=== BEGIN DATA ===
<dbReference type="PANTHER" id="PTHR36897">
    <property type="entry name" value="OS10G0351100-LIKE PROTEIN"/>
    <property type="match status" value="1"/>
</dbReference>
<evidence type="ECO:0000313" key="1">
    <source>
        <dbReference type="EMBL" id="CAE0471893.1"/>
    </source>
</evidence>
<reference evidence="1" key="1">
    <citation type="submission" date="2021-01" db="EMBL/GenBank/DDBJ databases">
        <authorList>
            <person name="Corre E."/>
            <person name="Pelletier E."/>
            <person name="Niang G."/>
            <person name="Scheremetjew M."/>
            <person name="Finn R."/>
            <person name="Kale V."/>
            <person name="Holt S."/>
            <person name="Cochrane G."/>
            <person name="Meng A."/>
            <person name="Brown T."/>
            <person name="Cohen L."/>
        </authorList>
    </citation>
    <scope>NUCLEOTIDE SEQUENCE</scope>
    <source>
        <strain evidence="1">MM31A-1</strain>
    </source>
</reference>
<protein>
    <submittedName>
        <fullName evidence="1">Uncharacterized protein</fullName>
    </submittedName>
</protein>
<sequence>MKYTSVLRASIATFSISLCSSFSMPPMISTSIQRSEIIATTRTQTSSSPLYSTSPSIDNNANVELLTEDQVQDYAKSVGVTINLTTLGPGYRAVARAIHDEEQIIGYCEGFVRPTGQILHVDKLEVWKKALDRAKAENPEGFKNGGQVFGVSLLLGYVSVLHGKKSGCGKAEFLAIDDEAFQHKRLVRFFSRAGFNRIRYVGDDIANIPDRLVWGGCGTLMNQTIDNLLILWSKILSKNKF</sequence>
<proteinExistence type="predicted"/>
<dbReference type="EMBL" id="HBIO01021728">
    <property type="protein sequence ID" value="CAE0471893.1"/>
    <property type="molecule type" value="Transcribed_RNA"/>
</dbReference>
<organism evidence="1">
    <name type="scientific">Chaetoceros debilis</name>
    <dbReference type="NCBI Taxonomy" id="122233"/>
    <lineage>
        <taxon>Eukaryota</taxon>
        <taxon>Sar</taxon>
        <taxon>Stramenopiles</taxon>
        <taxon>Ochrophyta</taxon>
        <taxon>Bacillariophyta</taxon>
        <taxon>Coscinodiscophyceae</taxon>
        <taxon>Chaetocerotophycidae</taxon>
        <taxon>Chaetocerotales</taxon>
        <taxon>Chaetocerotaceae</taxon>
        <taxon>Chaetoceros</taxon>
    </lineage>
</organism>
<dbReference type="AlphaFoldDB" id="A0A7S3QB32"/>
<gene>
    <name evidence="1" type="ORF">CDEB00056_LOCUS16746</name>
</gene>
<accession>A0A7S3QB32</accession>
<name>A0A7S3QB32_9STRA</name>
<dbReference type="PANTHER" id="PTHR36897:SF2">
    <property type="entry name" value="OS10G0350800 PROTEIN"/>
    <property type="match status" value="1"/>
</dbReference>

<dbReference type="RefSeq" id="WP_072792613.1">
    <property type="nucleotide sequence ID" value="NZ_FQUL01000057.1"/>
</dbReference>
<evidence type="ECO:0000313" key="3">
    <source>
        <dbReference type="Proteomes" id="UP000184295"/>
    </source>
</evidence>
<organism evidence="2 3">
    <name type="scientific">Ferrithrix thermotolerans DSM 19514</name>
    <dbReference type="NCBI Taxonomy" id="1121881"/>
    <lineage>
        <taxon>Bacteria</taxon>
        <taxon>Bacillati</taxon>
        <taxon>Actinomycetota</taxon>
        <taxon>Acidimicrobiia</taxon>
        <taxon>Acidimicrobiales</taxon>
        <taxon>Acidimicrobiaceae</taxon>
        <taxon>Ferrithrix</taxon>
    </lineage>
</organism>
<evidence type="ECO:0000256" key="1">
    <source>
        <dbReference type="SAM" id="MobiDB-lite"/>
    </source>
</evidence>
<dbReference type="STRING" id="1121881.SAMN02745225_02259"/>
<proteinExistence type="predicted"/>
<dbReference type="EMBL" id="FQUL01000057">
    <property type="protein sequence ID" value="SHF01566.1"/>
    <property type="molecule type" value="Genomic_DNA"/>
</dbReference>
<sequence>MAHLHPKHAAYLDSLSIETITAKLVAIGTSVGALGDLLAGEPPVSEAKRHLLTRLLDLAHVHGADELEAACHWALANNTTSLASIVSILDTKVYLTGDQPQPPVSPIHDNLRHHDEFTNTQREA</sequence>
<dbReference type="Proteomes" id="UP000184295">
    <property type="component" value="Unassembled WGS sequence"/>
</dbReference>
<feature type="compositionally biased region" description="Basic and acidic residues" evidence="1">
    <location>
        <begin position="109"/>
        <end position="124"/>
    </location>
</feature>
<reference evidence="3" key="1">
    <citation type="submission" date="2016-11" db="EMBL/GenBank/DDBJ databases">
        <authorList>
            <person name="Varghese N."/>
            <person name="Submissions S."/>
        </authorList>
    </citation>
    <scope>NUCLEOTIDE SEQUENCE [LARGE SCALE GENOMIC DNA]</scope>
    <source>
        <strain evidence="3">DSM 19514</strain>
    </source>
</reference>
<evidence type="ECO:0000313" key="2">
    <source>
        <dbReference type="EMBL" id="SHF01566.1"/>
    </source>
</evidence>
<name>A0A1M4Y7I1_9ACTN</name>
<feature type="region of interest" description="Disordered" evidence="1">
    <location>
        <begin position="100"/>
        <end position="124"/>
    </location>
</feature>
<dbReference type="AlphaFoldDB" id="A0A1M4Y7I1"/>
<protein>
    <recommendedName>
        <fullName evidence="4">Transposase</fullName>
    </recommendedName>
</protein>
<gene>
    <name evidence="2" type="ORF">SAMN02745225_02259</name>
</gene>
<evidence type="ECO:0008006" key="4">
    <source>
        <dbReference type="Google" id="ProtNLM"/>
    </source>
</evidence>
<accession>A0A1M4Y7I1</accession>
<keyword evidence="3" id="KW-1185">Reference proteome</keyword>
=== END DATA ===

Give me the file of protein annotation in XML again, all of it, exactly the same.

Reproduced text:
<dbReference type="PANTHER" id="PTHR36897">
    <property type="entry name" value="OS10G0351100-LIKE PROTEIN"/>
    <property type="match status" value="1"/>
</dbReference>
<evidence type="ECO:0000313" key="1">
    <source>
        <dbReference type="EMBL" id="CAE0471893.1"/>
    </source>
</evidence>
<reference evidence="1" key="1">
    <citation type="submission" date="2021-01" db="EMBL/GenBank/DDBJ databases">
        <authorList>
            <person name="Corre E."/>
            <person name="Pelletier E."/>
            <person name="Niang G."/>
            <person name="Scheremetjew M."/>
            <person name="Finn R."/>
            <person name="Kale V."/>
            <person name="Holt S."/>
            <person name="Cochrane G."/>
            <person name="Meng A."/>
            <person name="Brown T."/>
            <person name="Cohen L."/>
        </authorList>
    </citation>
    <scope>NUCLEOTIDE SEQUENCE</scope>
    <source>
        <strain evidence="1">MM31A-1</strain>
    </source>
</reference>
<protein>
    <submittedName>
        <fullName evidence="1">Uncharacterized protein</fullName>
    </submittedName>
</protein>
<sequence>MKYTSVLRASIATFSISLCSSFSMPPMISTSIQRSEIIATTRTQTSSSPLYSTSPSIDNNANVELLTEDQVQDYAKSVGVTINLTTLGPGYRAVARAIHDEEQIIGYCEGFVRPTGQILHVDKLEVWKKALDRAKAENPEGFKNGGQVFGVSLLLGYVSVLHGKKSGCGKAEFLAIDDEAFQHKRLVRFFSRAGFNRIRYVGDDIANIPDRLVWGGCGTLMNQTIDNLLILWSKILSKNKF</sequence>
<proteinExistence type="predicted"/>
<dbReference type="EMBL" id="HBIO01021728">
    <property type="protein sequence ID" value="CAE0471893.1"/>
    <property type="molecule type" value="Transcribed_RNA"/>
</dbReference>
<organism evidence="1">
    <name type="scientific">Chaetoceros debilis</name>
    <dbReference type="NCBI Taxonomy" id="122233"/>
    <lineage>
        <taxon>Eukaryota</taxon>
        <taxon>Sar</taxon>
        <taxon>Stramenopiles</taxon>
        <taxon>Ochrophyta</taxon>
        <taxon>Bacillariophyta</taxon>
        <taxon>Coscinodiscophyceae</taxon>
        <taxon>Chaetocerotophycidae</taxon>
        <taxon>Chaetocerotales</taxon>
        <taxon>Chaetocerotaceae</taxon>
        <taxon>Chaetoceros</taxon>
    </lineage>
</organism>
<dbReference type="AlphaFoldDB" id="A0A7S3QB32"/>
<gene>
    <name evidence="1" type="ORF">CDEB00056_LOCUS16746</name>
</gene>
<accession>A0A7S3QB32</accession>
<name>A0A7S3QB32_9STRA</name>
<dbReference type="PANTHER" id="PTHR36897:SF2">
    <property type="entry name" value="OS10G0350800 PROTEIN"/>
    <property type="match status" value="1"/>
</dbReference>

<dbReference type="RefSeq" id="WP_072792613.1">
    <property type="nucleotide sequence ID" value="NZ_FQUL01000057.1"/>
</dbReference>
<evidence type="ECO:0000313" key="3">
    <source>
        <dbReference type="Proteomes" id="UP000184295"/>
    </source>
</evidence>
<organism evidence="2 3">
    <name type="scientific">Ferrithrix thermotolerans DSM 19514</name>
    <dbReference type="NCBI Taxonomy" id="1121881"/>
    <lineage>
        <taxon>Bacteria</taxon>
        <taxon>Bacillati</taxon>
        <taxon>Actinomycetota</taxon>
        <taxon>Acidimicrobiia</taxon>
        <taxon>Acidimicrobiales</taxon>
        <taxon>Acidimicrobiaceae</taxon>
        <taxon>Ferrithrix</taxon>
    </lineage>
</organism>
<evidence type="ECO:0000256" key="1">
    <source>
        <dbReference type="SAM" id="MobiDB-lite"/>
    </source>
</evidence>
<dbReference type="STRING" id="1121881.SAMN02745225_02259"/>
<proteinExistence type="predicted"/>
<dbReference type="EMBL" id="FQUL01000057">
    <property type="protein sequence ID" value="SHF01566.1"/>
    <property type="molecule type" value="Genomic_DNA"/>
</dbReference>
<sequence>MAHLHPKHAAYLDSLSIETITAKLVAIGTSVGALGDLLAGEPPVSEAKRHLLTRLLDLAHVHGADELEAACHWALANNTTSLASIVSILDTKVYLTGDQPQPPVSPIHDNLRHHDEFTNTQREA</sequence>
<dbReference type="Proteomes" id="UP000184295">
    <property type="component" value="Unassembled WGS sequence"/>
</dbReference>
<feature type="compositionally biased region" description="Basic and acidic residues" evidence="1">
    <location>
        <begin position="109"/>
        <end position="124"/>
    </location>
</feature>
<reference evidence="3" key="1">
    <citation type="submission" date="2016-11" db="EMBL/GenBank/DDBJ databases">
        <authorList>
            <person name="Varghese N."/>
            <person name="Submissions S."/>
        </authorList>
    </citation>
    <scope>NUCLEOTIDE SEQUENCE [LARGE SCALE GENOMIC DNA]</scope>
    <source>
        <strain evidence="3">DSM 19514</strain>
    </source>
</reference>
<evidence type="ECO:0000313" key="2">
    <source>
        <dbReference type="EMBL" id="SHF01566.1"/>
    </source>
</evidence>
<name>A0A1M4Y7I1_9ACTN</name>
<feature type="region of interest" description="Disordered" evidence="1">
    <location>
        <begin position="100"/>
        <end position="124"/>
    </location>
</feature>
<dbReference type="AlphaFoldDB" id="A0A1M4Y7I1"/>
<protein>
    <recommendedName>
        <fullName evidence="4">Transposase</fullName>
    </recommendedName>
</protein>
<gene>
    <name evidence="2" type="ORF">SAMN02745225_02259</name>
</gene>
<evidence type="ECO:0008006" key="4">
    <source>
        <dbReference type="Google" id="ProtNLM"/>
    </source>
</evidence>
<accession>A0A1M4Y7I1</accession>
<keyword evidence="3" id="KW-1185">Reference proteome</keyword>